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High-Speed Internet an Advocacy Priority for AARP Wisconsin

Sue Dierksen of Gleason demonstrates how she had to clean snow off her satellite dish to get internet access at her rural home.
Photo by David Nevala

Snow in the dish: It’s a common winter hazard in northern Wisconsin. To join a virtual meeting of AARP Wisconsin volunteer advocates, Gleason resident Sue Dierksen first had to liberate her satellite dish. She crawled over a deck railing, knocked snow out of the dish with a pole and got online in time for the meeting. Even without the snow, her satellite internet service is weak and erratic, says Dierksen, 66. 

“There are times when it goes out for no reason,” she says. 

That’s annoying when she is trying to get online for meetings and entertainment but a critical failing when connecting with medical professionals. The balky connection can’t support telehealth, so Dierksen and her late husband often drove two hours round trip for his medical visits. 

Reliable and affordable high-speed internet service has rocketed to the top of AARP Wisconsin’s advocacy agenda. Staffers say the longtime issue became urgent as Wisconsin grappled with the COVID-19 pandemic’s fallout, with spotty connectivity for  long-term care residents, schoolchildren and businesses. 

Services like video calls and telehealth that helped older adults in cities during the pandemic were not available everywhere, says Helen Marks Dicks, state issues advocacy director for AARP Wisconsin. 

COVID-19 shows need for speed

High-speed internet access  is no longer just a convenience; it’s a lifeline, she says. When COVID shots became available, appointments were hard to get without reliable service.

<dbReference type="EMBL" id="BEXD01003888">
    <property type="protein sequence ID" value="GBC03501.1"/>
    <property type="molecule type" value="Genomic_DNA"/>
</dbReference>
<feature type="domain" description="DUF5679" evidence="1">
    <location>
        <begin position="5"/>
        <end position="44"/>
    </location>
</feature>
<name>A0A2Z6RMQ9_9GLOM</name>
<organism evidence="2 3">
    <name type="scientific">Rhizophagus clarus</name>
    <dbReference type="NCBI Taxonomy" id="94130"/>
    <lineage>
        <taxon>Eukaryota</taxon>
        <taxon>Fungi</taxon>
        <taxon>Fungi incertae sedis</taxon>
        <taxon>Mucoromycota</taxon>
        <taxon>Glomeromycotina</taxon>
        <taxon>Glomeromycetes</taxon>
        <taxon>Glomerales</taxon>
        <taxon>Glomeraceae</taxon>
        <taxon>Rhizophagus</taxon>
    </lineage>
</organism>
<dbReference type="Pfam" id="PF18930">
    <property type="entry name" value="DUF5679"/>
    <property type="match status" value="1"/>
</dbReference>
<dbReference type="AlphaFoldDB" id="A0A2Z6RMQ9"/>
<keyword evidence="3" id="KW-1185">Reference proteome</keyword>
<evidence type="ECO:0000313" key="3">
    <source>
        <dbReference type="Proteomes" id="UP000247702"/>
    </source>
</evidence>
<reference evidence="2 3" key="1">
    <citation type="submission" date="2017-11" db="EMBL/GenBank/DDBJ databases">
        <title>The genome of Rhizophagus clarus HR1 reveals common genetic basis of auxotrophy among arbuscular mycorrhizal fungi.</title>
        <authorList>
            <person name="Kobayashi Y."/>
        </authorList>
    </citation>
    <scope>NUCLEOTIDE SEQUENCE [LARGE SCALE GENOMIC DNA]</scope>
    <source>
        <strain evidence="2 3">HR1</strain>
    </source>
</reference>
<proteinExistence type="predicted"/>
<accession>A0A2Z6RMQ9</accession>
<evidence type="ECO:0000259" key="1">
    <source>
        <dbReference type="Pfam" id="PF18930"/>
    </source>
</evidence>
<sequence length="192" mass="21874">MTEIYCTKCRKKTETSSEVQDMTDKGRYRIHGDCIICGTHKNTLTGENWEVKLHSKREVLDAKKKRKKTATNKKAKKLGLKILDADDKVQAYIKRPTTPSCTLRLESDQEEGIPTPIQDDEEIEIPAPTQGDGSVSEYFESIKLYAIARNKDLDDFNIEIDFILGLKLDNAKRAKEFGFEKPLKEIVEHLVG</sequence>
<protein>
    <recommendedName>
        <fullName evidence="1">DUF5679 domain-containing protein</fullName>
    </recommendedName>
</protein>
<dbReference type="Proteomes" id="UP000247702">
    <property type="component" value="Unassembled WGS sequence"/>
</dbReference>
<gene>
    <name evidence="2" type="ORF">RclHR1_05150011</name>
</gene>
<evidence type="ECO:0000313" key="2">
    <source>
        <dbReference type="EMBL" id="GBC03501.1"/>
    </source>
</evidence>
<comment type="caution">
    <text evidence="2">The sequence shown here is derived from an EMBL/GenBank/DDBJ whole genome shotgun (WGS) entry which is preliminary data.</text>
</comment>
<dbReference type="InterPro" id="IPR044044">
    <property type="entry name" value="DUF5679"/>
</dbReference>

Access to specialists, especially for chronic conditions and mental health treatment, is significantly easier with video visits, says Dierksen, a retired nurse. 

In rural areas, about a third of residents have no high-speed service, says  Sam Wilson, state director for AARP Wisconsin.

Overall, about 10 percent of state residents have little or no access. Regulators saw the need for better service firsthand during the pandemic and are now directing resources to build high-speed internet infrastructure, says Ellen Nowak, a commissioner on the Wisconsin Public Service Commission (PSC). 

Nowak was relieved to be able to communicate virtually with her parents in Florida last year. With Gov. Tony Evers (D) committed to spending $100 million in federal stimulus funds on internet expansion, the PSC will soon sort through requests from counties, municipalities and service providers. The two-year budget signed by Evers in July adds $125 million in state grants.

Broadband infrastructure must be designed according to topography, population density and business needs when choosing between transmission towers and fiber cables, for instance. It will take a few years to wire the state, Nowak says. 

Health care providers and educators also are pressing for a robust high-speed build-out, notes Dale Knapp, director of Forward Analytics, a division of the Wisconsin Counties Association. The state Department of Public Instruction monitors home internet access and found that in some school districts, one-fourth of families lack service  

AARP Wisconsin welcomes feedback. “We’d like to hear stories of when high-speed internet would have made a difference to you,” Dicks says. Contact AARP Wisconsin at 866-448-3611 or

Joanne Cleaver is a writer living in Charlotte, North Carolina.

More on High-Speed Internet:

How to Increase Your Internet Speed at Home

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